Comment License (Score 4, Insightful) 146


the consequences that we've seen from google's failure to use a self-protecting license includes:

* companies incorporating GPL'd code into Android (particularly video players) and not releasing the source
* performing DRM or other lock-downs ("Tivoisation") and in the case of qualcomm ending up with 900 million devices that are basically landfill
* causing confusion in the minds of corporations over the fact that the linux KERNEL (and u-boot) is still GPL'd

do i need to continue the list? i don't but i believe a reference to mjg59's list is appropriate:

google seems unable to comprehend the severe detrimental consequences of its actions, and the effects that their decisions have on the rest of the software libre community. i appreciate that they're an advertising company so are required to maximise the effective distribution of devices so that they can thus maximise the number of devices through which they can advertise, but pissing all over the free software community that MADE IT POSSIBLE FOR THEM TO HAVE A BUSINESS AT ALL is completely unethical, not to mention the detrimental consequences and money that users have to throw away when devices turn out to have major security flaws that the designers CAN'T FIX IN THE FIELD.

Comment solving the wrong problem (Score 2) 62

y'know... it occurs to me that seeing CENTRALISED trust mechanisms break down really is no surpise, at all. it's a simple mathematical equation which can be explored by doing e^(1/N) * N where you increase N, then make a tiny *tiny* change in the 1/N value. so E^(1/100,010) * 100,000 for example is drastically divergent from E^(1/100,000) / 100,000. point being: the more you CENTRALISE trust, the greater the chance of it being violated (exponentialy greater)

    solving this will take moving away from CENTRALISED trust to DECENTRALISED trust. does anyone remember keynote (an IETF RFC), or advogato, or even the moderation system behind slashdot, and how effective those are? we really really need to start moving to things like blockchain. as in, don't arse about expecting the incumbents to move to blockchain (because they have financial incentives not to do so) - just move to blockchain-based SSL Certificates.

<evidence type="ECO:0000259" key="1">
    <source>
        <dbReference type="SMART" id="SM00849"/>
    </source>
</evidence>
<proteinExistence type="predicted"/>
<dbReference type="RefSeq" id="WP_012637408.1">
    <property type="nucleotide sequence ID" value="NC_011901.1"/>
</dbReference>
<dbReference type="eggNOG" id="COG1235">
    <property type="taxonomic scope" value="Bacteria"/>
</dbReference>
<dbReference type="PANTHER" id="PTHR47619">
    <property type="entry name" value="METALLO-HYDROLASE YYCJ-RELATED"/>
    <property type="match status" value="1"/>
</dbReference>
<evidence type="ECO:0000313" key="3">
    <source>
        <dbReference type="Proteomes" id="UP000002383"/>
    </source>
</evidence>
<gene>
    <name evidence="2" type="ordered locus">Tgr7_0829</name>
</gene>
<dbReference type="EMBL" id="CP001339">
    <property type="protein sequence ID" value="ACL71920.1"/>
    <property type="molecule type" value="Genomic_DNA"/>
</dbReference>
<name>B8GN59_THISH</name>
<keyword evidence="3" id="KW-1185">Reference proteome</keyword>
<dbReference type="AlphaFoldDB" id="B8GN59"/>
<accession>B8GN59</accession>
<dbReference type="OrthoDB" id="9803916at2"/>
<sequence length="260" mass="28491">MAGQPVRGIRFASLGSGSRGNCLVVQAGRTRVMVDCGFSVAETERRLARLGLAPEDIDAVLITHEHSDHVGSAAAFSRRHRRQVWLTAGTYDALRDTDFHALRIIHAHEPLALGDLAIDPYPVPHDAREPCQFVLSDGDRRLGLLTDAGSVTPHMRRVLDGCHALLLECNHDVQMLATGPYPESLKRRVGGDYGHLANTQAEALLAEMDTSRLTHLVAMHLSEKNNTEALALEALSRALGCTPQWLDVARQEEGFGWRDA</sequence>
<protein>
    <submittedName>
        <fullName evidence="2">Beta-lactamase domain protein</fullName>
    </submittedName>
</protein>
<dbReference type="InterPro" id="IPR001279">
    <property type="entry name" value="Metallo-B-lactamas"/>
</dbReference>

Submission + - SPAM: New Jeep hack proves cars still exposed

lkcl writes: When automotive security researchers Charlie Miller and Chris Valasek take the stage Thursday morning (August 4) at the Black Hat conference in Las Vegas, they will outline new methods of CAN message injection. The two researchers who now work for Uber’s Advanced Technology Center will demonstrate how to physically seize control of the braking, steering, and acceleration systems in a vehicle.
Link to Original Source

Comment one size does not fit all (Score 1) 122

Perhaps you aren't aware how low the low end of the Intel processor linecard goes? In particular, see the X3-C3230 and X5-Z8300.

i wasn't! oh _good_ - the collaboration between rockchip and intel actually produced results. why the hell didn't my contact at intel get in touch?? ok *sigh* i'll speak to him and find out if they have a reference design.... that *doesn't* have the backdoor co-processor in it....

right. interesting. the "brief" - and by brief i mean "so sparse and devoid of information it's pretty useless" - says that it was released Q1 2015. i believe it wasn't long after this that intel announced the COMPLETE TERMINATION of their involvement in the smartphone and tablet industry.

now, whether that applies to the rockchip collaboration remains to be seen. anyway, thank you for making me aware of this one, i'll keep an eye on it.


Comment one size does not fit all (Score 1) 122

Funny, I can buy an entire tablet (it has "memory, storage, processor, hdmi output, usb output *and* casework" and also screen, battery, cameras) with a latest-generation quadcore Intel processor and more storage for the proposed price for the SBC alone (no case).

i trust you understand that that was vs a desktop PC intel processor. i've seen this next type of comparison before as well (a lot) - another mass-produced mass-volume well-established manufacturer product vs an early concept libre and privacy respecting crowd-funded one. ... doesn't really mesh, does it? :)

Perhaps you aren't aware how low the low end of the Intel processor linecard goes? In particular, see the X3-C3230 and X5-Z8300.

i wasn't! oh _good_ - the collaboration between rockchip and intel actually produced results. why the hell didn't my contact at intel get in touch?? ok *sigh* i'll speak to him and find out if they have a reference design.... that *doesn't* have the backdoor co-processor in it....

Comment one size does not fit all (Score 1) 122

by total contrast we're creating the beginning of a comprehensive eco-system of hardware re-use which *happens* (through direct correlation) to both save money for end-users and also reduce e-waste.